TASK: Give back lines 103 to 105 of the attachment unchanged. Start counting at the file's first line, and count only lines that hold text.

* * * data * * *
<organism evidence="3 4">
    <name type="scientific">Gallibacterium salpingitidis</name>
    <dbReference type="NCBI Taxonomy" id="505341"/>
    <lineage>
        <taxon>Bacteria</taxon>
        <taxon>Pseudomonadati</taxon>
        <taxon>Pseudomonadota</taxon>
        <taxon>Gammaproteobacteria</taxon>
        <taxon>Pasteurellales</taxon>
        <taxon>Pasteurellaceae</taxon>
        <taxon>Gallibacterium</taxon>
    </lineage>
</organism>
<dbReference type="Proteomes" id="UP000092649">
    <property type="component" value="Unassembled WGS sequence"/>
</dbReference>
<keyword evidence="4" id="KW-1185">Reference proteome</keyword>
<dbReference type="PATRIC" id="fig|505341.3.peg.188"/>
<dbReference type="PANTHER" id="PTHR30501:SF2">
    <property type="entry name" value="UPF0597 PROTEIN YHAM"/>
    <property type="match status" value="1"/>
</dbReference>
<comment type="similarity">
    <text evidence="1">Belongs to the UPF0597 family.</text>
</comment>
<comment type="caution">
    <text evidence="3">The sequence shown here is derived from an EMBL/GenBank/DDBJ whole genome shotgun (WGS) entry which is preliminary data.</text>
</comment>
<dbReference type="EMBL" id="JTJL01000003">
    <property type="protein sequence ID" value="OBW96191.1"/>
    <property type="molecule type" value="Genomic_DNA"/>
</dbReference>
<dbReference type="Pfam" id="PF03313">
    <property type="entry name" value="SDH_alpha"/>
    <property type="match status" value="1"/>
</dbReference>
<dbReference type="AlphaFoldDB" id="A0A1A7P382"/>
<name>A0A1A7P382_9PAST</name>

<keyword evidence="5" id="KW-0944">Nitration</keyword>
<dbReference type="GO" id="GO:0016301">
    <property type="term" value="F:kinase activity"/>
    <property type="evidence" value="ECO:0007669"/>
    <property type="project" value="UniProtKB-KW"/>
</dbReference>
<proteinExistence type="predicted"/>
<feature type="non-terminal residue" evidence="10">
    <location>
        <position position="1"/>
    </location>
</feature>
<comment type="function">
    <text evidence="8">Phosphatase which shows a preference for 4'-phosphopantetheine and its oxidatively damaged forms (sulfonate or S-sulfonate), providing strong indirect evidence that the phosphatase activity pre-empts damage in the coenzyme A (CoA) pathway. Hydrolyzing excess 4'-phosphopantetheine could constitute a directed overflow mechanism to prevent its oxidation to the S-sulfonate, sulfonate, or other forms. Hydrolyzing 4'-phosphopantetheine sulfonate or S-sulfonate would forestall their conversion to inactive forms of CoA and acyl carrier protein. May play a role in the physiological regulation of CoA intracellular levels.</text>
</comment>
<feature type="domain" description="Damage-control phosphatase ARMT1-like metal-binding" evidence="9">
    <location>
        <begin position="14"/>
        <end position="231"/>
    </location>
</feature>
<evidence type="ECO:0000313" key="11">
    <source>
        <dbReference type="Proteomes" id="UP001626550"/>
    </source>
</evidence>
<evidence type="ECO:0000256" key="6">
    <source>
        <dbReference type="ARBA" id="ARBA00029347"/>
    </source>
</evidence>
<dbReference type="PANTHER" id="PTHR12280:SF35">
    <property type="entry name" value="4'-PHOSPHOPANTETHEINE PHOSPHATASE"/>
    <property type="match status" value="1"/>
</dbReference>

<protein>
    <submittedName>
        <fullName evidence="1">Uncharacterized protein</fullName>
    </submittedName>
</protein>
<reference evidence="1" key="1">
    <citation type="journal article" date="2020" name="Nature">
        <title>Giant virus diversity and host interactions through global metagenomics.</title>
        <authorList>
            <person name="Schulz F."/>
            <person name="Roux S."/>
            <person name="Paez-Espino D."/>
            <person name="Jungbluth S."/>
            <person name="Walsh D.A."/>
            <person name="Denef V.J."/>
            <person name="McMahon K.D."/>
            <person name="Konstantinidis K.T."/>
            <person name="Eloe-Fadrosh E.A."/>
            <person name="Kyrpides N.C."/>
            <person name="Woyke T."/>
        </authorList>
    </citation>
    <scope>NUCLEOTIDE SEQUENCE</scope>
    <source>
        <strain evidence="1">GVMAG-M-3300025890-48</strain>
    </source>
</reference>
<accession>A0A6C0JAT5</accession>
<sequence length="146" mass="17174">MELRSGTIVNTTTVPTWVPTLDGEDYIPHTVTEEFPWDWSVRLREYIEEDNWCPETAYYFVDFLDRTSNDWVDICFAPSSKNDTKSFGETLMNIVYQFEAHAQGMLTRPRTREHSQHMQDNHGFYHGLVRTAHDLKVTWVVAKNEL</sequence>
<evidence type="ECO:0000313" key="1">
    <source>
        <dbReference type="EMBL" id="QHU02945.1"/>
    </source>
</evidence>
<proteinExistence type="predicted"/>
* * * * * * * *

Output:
<evidence type="ECO:0000313" key="1">
    <source>
        <dbReference type="EMBL" id="QHU02945.1"/>